Belfast Telegraph

General Election 2019

General Election: Brexit set for January 31 as jubilant Tories romp to commanding majority

PM Boris Johnson holds his dog, Dilyn, after casting his vote
PM Boris Johnson holds his dog, Dilyn, after casting his vote
Adrian Rutherford

By Adrian Rutherford

Boris Johnson is heading back to Downing Street with the Conservatives on course for their biggest election victory since the Thatcher years.

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The Tories are set to be returned to power by a landslide, with an exit poll predicting an 86 seat majority.

The joint BBC-ITV-Sky poll suggested the Conservatives would win 368 seats, 42 above the 326 needed for an absolute majority in the House of Commons.

Labour was forecast to secure just 191 seats — the fewest since the 1930s — with a string of its ‘red wall’ of Brexit-backing strongholds falling.

Early results pointed to a swathe of Conservative gains as the political landscape of the UK was radically redrawn.

An indication came just after 11.30pm as the former mining constituency of Blyth Valley, in Labour hands since 1950, turned blue.

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The expected Conservative landslide will clear the way for Mr Johnson to take the UK out of the European Union on January 31 and enjoy a free hand to implement his programme in a term of at least four and a half years in Downing Street.

It would be the largest majority for a Conservative leader since Margaret Thatcher in 1987.

The Prime Minister greeted the poll by tweeting: “Thank you to everyone across our great country who voted, who volunteered, who stood as candidates. We live in the greatest democracy in the world.”

As Home Secretary Priti Patel said the Government will move quickly to “get Brexit done”, former Conservative cabinet minister Justine Greening said “the deadlock on Brexit is finally broken”.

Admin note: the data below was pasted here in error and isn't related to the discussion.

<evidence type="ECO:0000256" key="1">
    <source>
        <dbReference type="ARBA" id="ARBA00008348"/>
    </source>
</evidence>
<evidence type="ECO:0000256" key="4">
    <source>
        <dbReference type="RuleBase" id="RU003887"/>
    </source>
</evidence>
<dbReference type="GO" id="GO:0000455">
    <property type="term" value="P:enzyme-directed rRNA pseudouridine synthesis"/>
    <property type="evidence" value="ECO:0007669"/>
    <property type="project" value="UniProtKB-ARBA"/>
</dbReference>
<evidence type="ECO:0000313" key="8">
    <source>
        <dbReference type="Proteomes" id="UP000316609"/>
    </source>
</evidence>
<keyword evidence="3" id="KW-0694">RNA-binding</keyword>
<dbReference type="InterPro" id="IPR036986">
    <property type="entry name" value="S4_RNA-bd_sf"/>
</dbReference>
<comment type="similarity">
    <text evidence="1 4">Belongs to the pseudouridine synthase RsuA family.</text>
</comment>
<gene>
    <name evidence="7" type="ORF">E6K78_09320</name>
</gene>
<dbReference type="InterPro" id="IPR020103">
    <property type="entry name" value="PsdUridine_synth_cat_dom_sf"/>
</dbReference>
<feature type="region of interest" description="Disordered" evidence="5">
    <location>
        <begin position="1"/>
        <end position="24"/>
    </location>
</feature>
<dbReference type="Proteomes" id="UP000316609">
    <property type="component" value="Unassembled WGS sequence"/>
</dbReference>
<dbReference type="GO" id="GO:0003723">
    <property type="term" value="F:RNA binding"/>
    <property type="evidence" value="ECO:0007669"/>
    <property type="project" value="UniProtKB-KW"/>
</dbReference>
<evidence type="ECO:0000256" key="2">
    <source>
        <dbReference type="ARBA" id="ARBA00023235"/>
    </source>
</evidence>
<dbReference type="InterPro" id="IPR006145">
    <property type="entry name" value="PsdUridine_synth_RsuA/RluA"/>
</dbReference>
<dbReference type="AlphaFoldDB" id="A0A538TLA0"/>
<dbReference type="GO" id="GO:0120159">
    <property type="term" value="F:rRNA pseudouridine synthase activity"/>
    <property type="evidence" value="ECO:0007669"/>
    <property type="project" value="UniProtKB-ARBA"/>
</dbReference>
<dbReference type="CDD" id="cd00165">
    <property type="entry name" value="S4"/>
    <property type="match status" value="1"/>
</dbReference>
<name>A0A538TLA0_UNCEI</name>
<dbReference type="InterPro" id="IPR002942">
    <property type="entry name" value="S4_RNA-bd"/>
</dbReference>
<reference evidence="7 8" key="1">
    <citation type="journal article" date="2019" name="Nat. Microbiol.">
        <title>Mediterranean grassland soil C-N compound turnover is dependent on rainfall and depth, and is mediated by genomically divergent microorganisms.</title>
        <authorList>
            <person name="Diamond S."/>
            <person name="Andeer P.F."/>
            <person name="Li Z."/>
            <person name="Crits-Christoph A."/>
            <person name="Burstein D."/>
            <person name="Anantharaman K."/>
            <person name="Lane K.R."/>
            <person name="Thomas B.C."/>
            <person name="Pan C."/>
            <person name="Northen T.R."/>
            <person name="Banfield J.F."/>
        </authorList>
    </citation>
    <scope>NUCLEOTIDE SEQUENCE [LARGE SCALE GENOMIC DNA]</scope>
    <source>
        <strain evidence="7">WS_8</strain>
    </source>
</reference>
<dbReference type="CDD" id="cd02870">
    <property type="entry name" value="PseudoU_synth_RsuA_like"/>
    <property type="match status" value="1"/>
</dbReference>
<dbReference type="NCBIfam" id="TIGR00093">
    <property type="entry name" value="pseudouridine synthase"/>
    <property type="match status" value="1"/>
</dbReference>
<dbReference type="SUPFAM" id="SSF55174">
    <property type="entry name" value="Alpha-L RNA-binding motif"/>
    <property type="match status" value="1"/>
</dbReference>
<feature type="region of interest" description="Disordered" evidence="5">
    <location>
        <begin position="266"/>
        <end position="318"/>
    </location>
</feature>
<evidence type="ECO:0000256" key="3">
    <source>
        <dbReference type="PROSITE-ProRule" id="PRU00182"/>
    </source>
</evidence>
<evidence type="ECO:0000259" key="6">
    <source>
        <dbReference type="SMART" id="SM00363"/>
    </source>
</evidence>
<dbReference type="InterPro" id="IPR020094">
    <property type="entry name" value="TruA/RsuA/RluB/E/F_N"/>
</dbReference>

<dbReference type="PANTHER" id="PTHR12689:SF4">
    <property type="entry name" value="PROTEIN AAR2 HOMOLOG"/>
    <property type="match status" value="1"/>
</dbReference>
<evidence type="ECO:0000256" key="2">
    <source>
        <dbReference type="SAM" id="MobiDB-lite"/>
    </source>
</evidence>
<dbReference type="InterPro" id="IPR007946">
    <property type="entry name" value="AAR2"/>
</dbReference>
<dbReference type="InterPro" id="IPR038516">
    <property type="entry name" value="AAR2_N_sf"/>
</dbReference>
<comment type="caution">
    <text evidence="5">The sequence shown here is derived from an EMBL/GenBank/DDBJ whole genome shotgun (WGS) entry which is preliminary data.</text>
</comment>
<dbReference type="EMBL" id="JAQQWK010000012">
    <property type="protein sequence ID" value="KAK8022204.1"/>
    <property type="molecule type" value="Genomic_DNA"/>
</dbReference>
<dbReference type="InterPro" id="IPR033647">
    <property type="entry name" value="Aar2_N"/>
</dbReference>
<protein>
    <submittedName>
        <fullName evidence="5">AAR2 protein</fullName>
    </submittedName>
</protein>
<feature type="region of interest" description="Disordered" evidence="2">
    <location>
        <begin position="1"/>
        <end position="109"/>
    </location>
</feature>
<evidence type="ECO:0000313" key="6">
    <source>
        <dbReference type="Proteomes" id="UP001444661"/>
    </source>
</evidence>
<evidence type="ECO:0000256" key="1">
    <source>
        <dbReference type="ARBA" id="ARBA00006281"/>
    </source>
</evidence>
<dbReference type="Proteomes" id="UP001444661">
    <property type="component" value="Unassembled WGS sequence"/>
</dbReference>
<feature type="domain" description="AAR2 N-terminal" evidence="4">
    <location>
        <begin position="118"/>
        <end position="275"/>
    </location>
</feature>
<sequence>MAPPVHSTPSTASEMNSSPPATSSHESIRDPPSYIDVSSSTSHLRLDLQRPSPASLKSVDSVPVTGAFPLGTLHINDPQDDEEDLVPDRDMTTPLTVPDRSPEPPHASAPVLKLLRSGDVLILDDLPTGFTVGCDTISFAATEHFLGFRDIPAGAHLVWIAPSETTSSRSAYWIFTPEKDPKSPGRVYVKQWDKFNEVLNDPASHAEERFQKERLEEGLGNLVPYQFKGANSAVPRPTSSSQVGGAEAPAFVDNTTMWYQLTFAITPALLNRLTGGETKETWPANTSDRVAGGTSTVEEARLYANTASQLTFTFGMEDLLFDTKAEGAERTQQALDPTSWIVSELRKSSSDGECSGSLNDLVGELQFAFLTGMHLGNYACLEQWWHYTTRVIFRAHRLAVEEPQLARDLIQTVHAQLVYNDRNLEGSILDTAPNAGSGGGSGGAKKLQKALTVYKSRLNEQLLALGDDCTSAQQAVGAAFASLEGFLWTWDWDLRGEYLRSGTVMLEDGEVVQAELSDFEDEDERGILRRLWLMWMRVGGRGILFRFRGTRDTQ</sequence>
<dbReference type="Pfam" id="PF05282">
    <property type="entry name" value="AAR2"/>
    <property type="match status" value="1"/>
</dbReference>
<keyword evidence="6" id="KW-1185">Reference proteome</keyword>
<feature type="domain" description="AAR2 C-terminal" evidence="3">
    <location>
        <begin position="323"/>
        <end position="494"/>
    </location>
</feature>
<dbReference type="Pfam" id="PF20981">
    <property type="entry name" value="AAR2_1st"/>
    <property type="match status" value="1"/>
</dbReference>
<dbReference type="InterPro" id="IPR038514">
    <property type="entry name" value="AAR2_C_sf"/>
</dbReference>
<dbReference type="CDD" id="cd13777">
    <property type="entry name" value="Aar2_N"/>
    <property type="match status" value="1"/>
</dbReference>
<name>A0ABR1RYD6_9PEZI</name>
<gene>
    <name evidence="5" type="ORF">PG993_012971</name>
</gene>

The result, however, was disastrous for Jeremy Corbyn, with Labour forecast to lose 52 seats.

It was set to be the worst result for Labour in terms of seats since 1935, with Mr Corbyn set to resign on Friday.

In a tweet sent as the polls closed, Mr Corbyn told activists: “You’re the heart of our party, and you have campaigned tirelessly to win so we can a build a fairer country. I thank you all.”

Shadow chancellor John McDonnell said the exit poll was “extremely disappointing”.

Jon Lansman, boss of the Corbyn-supporting Momentum campaign group, said he did not think the Labour leader would “overstay his welcome”.

The first result of the night came at 11.26pm in Newcastle Central, where Chi Onwurah was re-elected as a Labour MP.

Labour also clung onto Sunderland Central, Newcastle-upon-Tyne East and Houghton and Sunderland South, but with much reduced majorities.

The first big shock came as the Conservatives took Blyth Valley, which had been Labour since it was created in 1950. Ian Levy got 17,440 votes, beating the Labour candidate by more than 700 votes.

Kate Hoey, the Northern Ireland-born former Labour MP, said it was “a very, very damaging night” for the party.

She said Labour had “lost touch with its working class decent supporters in areas of the country that voted to Leave”.

The SNP was heading for a near clean-sweep in Scotland, predicted to take 55 of the 59 seats, with the Liberal Democrats on 13.

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